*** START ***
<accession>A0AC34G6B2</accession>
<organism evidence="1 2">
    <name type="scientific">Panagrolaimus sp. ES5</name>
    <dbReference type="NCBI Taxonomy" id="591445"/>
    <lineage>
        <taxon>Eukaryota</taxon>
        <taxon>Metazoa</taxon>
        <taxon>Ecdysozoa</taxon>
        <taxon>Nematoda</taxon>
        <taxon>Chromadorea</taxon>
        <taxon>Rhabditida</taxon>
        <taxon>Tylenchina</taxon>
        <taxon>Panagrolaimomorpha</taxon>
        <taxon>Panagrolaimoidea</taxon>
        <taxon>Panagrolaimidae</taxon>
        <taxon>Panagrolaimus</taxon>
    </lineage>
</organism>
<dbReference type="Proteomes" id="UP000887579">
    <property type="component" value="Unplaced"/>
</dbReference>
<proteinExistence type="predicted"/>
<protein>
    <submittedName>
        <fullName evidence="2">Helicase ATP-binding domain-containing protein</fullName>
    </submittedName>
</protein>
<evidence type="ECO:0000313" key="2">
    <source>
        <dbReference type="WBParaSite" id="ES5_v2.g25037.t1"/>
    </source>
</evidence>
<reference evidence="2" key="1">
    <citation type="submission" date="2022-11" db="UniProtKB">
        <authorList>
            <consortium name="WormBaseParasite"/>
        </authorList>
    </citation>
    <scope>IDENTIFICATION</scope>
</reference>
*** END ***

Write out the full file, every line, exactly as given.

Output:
<accession>A0AC34G6B2</accession>
<organism evidence="1 2">
    <name type="scientific">Panagrolaimus sp. ES5</name>
    <dbReference type="NCBI Taxonomy" id="591445"/>
    <lineage>
        <taxon>Eukaryota</taxon>
        <taxon>Metazoa</taxon>
        <taxon>Ecdysozoa</taxon>
        <taxon>Nematoda</taxon>
        <taxon>Chromadorea</taxon>
        <taxon>Rhabditida</taxon>
        <taxon>Tylenchina</taxon>
        <taxon>Panagrolaimomorpha</taxon>
        <taxon>Panagrolaimoidea</taxon>
        <taxon>Panagrolaimidae</taxon>
        <taxon>Panagrolaimus</taxon>
    </lineage>
</organism>
<dbReference type="Proteomes" id="UP000887579">
    <property type="component" value="Unplaced"/>
</dbReference>
<proteinExistence type="predicted"/>
<protein>
    <submittedName>
        <fullName evidence="2">Helicase ATP-binding domain-containing protein</fullName>
    </submittedName>
</protein>
<evidence type="ECO:0000313" key="2">
    <source>
        <dbReference type="WBParaSite" id="ES5_v2.g25037.t1"/>
    </source>
</evidence>
<reference evidence="2" key="1">
    <citation type="submission" date="2022-11" db="UniProtKB">
        <authorList>
            <consortium name="WormBaseParasite"/>
        </authorList>
    </citation>
    <scope>IDENTIFICATION</scope>
</reference>